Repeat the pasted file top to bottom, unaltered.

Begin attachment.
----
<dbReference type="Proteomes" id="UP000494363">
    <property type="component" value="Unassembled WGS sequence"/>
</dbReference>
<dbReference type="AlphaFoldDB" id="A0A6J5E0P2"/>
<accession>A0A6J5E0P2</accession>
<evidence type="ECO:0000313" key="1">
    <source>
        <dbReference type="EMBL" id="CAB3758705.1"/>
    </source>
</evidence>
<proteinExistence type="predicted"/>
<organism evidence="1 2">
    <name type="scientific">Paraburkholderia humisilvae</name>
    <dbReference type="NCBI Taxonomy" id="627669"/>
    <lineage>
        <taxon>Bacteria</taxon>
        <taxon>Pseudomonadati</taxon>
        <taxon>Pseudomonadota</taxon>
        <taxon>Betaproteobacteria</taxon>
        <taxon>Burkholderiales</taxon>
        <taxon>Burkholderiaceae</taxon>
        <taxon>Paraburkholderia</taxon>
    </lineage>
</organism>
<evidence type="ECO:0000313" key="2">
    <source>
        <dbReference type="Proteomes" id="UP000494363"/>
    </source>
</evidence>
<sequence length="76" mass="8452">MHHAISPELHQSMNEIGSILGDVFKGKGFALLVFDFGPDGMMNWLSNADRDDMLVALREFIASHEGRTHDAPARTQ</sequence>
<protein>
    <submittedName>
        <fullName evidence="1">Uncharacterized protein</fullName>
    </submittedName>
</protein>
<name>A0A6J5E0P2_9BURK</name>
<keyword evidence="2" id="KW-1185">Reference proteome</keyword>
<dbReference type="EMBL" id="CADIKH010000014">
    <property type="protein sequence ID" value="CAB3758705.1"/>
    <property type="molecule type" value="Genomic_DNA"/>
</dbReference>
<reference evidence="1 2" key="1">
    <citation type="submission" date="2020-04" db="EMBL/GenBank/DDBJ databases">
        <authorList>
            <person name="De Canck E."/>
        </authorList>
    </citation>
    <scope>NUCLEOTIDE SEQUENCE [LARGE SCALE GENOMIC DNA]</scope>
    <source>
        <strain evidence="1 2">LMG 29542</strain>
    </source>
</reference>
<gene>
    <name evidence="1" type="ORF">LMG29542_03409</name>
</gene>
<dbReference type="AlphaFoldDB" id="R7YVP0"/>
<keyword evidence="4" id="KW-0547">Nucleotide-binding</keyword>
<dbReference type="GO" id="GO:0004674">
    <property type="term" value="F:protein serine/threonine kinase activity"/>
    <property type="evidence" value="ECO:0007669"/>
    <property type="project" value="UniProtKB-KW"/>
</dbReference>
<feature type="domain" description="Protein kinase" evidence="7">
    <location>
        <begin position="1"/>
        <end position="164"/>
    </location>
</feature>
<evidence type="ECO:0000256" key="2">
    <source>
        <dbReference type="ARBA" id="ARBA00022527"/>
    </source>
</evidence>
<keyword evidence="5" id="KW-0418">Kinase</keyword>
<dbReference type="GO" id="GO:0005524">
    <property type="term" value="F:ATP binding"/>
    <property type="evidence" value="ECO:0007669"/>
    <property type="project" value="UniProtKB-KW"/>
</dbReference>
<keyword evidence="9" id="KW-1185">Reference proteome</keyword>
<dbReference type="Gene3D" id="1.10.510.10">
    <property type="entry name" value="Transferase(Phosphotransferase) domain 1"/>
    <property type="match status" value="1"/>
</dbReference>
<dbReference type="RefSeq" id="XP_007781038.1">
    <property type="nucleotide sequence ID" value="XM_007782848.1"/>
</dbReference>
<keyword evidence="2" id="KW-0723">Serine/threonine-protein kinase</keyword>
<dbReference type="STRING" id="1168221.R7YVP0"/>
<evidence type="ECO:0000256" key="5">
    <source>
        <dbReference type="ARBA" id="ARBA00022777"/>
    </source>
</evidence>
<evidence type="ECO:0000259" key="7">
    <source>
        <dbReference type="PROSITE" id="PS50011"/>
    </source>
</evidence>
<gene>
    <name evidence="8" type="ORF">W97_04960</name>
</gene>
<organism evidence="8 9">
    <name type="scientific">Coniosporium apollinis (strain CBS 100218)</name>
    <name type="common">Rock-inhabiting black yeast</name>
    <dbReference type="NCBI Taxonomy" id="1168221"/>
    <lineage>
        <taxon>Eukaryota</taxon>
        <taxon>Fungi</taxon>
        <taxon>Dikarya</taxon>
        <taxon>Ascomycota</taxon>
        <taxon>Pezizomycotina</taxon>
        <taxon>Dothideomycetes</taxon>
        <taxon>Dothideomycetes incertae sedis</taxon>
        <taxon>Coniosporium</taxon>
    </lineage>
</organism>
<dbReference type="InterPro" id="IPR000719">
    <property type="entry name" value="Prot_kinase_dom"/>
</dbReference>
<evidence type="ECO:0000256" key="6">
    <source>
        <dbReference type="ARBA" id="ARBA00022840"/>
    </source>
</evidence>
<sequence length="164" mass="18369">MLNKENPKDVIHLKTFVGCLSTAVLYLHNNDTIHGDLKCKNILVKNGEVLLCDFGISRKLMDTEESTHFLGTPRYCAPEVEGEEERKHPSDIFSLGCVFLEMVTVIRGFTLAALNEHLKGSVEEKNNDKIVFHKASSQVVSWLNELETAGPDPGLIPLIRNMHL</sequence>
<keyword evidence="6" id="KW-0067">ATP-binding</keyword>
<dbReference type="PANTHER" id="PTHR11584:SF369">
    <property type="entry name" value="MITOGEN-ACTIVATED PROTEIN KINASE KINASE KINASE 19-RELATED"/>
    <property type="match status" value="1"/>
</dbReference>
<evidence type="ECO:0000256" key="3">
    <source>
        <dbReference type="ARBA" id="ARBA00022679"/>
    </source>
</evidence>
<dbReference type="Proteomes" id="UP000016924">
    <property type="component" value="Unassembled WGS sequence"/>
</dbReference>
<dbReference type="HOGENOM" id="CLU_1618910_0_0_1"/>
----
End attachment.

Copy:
<dbReference type="Proteomes" id="UP000494363">
    <property type="component" value="Unassembled WGS sequence"/>
</dbReference>
<dbReference type="AlphaFoldDB" id="A0A6J5E0P2"/>
<accession>A0A6J5E0P2</accession>
<evidence type="ECO:0000313" key="1">
    <source>
        <dbReference type="EMBL" id="CAB3758705.1"/>
    </source>
</evidence>
<proteinExistence type="predicted"/>
<organism evidence="1 2">
    <name type="scientific">Paraburkholderia humisilvae</name>
    <dbReference type="NCBI Taxonomy" id="627669"/>
    <lineage>
        <taxon>Bacteria</taxon>
        <taxon>Pseudomonadati</taxon>
        <taxon>Pseudomonadota</taxon>
        <taxon>Betaproteobacteria</taxon>
        <taxon>Burkholderiales</taxon>
        <taxon>Burkholderiaceae</taxon>
        <taxon>Paraburkholderia</taxon>
    </lineage>
</organism>
<evidence type="ECO:0000313" key="2">
    <source>
        <dbReference type="Proteomes" id="UP000494363"/>
    </source>
</evidence>
<sequence length="76" mass="8452">MHHAISPELHQSMNEIGSILGDVFKGKGFALLVFDFGPDGMMNWLSNADRDDMLVALREFIASHEGRTHDAPARTQ</sequence>
<protein>
    <submittedName>
        <fullName evidence="1">Uncharacterized protein</fullName>
    </submittedName>
</protein>
<name>A0A6J5E0P2_9BURK</name>
<keyword evidence="2" id="KW-1185">Reference proteome</keyword>
<dbReference type="EMBL" id="CADIKH010000014">
    <property type="protein sequence ID" value="CAB3758705.1"/>
    <property type="molecule type" value="Genomic_DNA"/>
</dbReference>
<reference evidence="1 2" key="1">
    <citation type="submission" date="2020-04" db="EMBL/GenBank/DDBJ databases">
        <authorList>
            <person name="De Canck E."/>
        </authorList>
    </citation>
    <scope>NUCLEOTIDE SEQUENCE [LARGE SCALE GENOMIC DNA]</scope>
    <source>
        <strain evidence="1 2">LMG 29542</strain>
    </source>
</reference>
<gene>
    <name evidence="1" type="ORF">LMG29542_03409</name>
</gene>
<dbReference type="AlphaFoldDB" id="R7YVP0"/>
<keyword evidence="4" id="KW-0547">Nucleotide-binding</keyword>
<dbReference type="GO" id="GO:0004674">
    <property type="term" value="F:protein serine/threonine kinase activity"/>
    <property type="evidence" value="ECO:0007669"/>
    <property type="project" value="UniProtKB-KW"/>
</dbReference>
<feature type="domain" description="Protein kinase" evidence="7">
    <location>
        <begin position="1"/>
        <end position="164"/>
    </location>
</feature>
<evidence type="ECO:0000256" key="2">
    <source>
        <dbReference type="ARBA" id="ARBA00022527"/>
    </source>
</evidence>
<keyword evidence="5" id="KW-0418">Kinase</keyword>
<dbReference type="GO" id="GO:0005524">
    <property type="term" value="F:ATP binding"/>
    <property type="evidence" value="ECO:0007669"/>
    <property type="project" value="UniProtKB-KW"/>
</dbReference>
<keyword evidence="9" id="KW-1185">Reference proteome</keyword>
<dbReference type="Gene3D" id="1.10.510.10">
    <property type="entry name" value="Transferase(Phosphotransferase) domain 1"/>
    <property type="match status" value="1"/>
</dbReference>
<dbReference type="RefSeq" id="XP_007781038.1">
    <property type="nucleotide sequence ID" value="XM_007782848.1"/>
</dbReference>
<keyword evidence="2" id="KW-0723">Serine/threonine-protein kinase</keyword>
<dbReference type="STRING" id="1168221.R7YVP0"/>
<evidence type="ECO:0000256" key="5">
    <source>
        <dbReference type="ARBA" id="ARBA00022777"/>
    </source>
</evidence>
<evidence type="ECO:0000259" key="7">
    <source>
        <dbReference type="PROSITE" id="PS50011"/>
    </source>
</evidence>
<gene>
    <name evidence="8" type="ORF">W97_04960</name>
</gene>
<organism evidence="8 9">
    <name type="scientific">Coniosporium apollinis (strain CBS 100218)</name>
    <name type="common">Rock-inhabiting black yeast</name>
    <dbReference type="NCBI Taxonomy" id="1168221"/>
    <lineage>
        <taxon>Eukaryota</taxon>
        <taxon>Fungi</taxon>
        <taxon>Dikarya</taxon>
        <taxon>Ascomycota</taxon>
        <taxon>Pezizomycotina</taxon>
        <taxon>Dothideomycetes</taxon>
        <taxon>Dothideomycetes incertae sedis</taxon>
        <taxon>Coniosporium</taxon>
    </lineage>
</organism>
<dbReference type="InterPro" id="IPR000719">
    <property type="entry name" value="Prot_kinase_dom"/>
</dbReference>
<evidence type="ECO:0000256" key="6">
    <source>
        <dbReference type="ARBA" id="ARBA00022840"/>
    </source>
</evidence>
<sequence length="164" mass="18369">MLNKENPKDVIHLKTFVGCLSTAVLYLHNNDTIHGDLKCKNILVKNGEVLLCDFGISRKLMDTEESTHFLGTPRYCAPEVEGEEERKHPSDIFSLGCVFLEMVTVIRGFTLAALNEHLKGSVEEKNNDKIVFHKASSQVVSWLNELETAGPDPGLIPLIRNMHL</sequence>
<keyword evidence="6" id="KW-0067">ATP-binding</keyword>
<dbReference type="PANTHER" id="PTHR11584:SF369">
    <property type="entry name" value="MITOGEN-ACTIVATED PROTEIN KINASE KINASE KINASE 19-RELATED"/>
    <property type="match status" value="1"/>
</dbReference>
<evidence type="ECO:0000256" key="3">
    <source>
        <dbReference type="ARBA" id="ARBA00022679"/>
    </source>
</evidence>
<dbReference type="Proteomes" id="UP000016924">
    <property type="component" value="Unassembled WGS sequence"/>
</dbReference>
<dbReference type="HOGENOM" id="CLU_1618910_0_0_1"/>